I’ve been postponing this literally for… years. On the very first weeks after I started blogging about Second Life, I wanted people to look at my blog and see if I was online in SL or not. It would be a very simple way to promote the cool way that Second Life allowed us to interact with external sites. Back then, we just had XML/RPC, and you had to email the XML/RPC channel that SL had generated for your object, and save the channel ID to disk. Complicated! Specially because when the sim rebooted I’d get a new channel ID by email and had to remember to manually update the blog.
But this was a really simple thingy, which I had hardcoded on my former blog software. Then I switched to WordPress. This meant a few more tweaks, but it was manageable. After a few years, Linden Lab introduced HTTPRequest, which at least allowed us to contact a web server from in-world; this made the code simpler, because it could be fully automated. My previous version was available on this article.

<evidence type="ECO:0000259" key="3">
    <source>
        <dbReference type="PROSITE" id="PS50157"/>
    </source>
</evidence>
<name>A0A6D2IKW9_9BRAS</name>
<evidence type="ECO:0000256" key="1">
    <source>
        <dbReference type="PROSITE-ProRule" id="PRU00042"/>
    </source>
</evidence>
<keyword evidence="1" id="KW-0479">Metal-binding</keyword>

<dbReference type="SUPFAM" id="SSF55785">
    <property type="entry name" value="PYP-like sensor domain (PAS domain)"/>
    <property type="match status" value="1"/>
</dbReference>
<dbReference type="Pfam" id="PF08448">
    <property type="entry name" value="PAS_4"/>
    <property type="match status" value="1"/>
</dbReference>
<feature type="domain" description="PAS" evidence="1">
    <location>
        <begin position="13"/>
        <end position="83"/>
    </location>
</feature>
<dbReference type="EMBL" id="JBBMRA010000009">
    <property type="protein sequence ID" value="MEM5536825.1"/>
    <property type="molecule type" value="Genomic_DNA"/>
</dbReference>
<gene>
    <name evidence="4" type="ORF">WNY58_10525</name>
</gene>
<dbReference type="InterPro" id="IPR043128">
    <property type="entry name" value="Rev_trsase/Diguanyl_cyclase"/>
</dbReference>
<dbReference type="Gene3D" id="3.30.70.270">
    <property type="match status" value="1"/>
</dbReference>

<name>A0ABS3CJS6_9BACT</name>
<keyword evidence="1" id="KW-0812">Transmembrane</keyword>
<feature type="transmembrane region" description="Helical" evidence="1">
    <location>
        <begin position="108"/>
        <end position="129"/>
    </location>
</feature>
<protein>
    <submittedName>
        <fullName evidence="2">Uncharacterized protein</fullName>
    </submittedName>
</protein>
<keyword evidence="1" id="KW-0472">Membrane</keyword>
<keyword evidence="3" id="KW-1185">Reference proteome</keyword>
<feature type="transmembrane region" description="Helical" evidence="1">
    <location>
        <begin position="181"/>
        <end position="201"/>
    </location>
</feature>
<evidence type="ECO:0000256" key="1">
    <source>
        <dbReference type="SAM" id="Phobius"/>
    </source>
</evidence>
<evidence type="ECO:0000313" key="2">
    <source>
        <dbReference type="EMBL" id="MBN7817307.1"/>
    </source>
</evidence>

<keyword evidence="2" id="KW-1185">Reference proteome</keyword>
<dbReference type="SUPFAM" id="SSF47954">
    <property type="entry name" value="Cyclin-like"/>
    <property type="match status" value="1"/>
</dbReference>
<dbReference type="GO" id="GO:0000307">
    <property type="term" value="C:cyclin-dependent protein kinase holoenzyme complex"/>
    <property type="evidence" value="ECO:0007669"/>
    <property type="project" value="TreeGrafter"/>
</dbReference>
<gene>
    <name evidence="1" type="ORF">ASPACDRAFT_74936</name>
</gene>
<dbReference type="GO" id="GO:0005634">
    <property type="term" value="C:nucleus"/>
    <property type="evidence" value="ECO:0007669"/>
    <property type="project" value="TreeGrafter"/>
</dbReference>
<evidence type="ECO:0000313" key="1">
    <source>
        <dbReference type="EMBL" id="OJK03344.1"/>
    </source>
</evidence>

Still, this was rather stupid. You had to hack your theme (the original code predated WordPress widgets) or use something like Samsarin PHP to embed some PHP on a widget — which is nice, but, well, not for the casual blogger. No, what needed to be done was a plugin for WordPress.
I’m ashamed to admit that I have postponed learning how to do WordPress widgets for ages… every time I learned a bit of the arcane art of writing WordPress plugins, the code changed ever so slightly, and I quickly tired of hunting from an up-to-date tutorial. In any case, nobody used the online status thingy anyway, or close to nobody, so I really didn’t care much… it was more about an exercise in plugin writing than anything else.| | | Next → |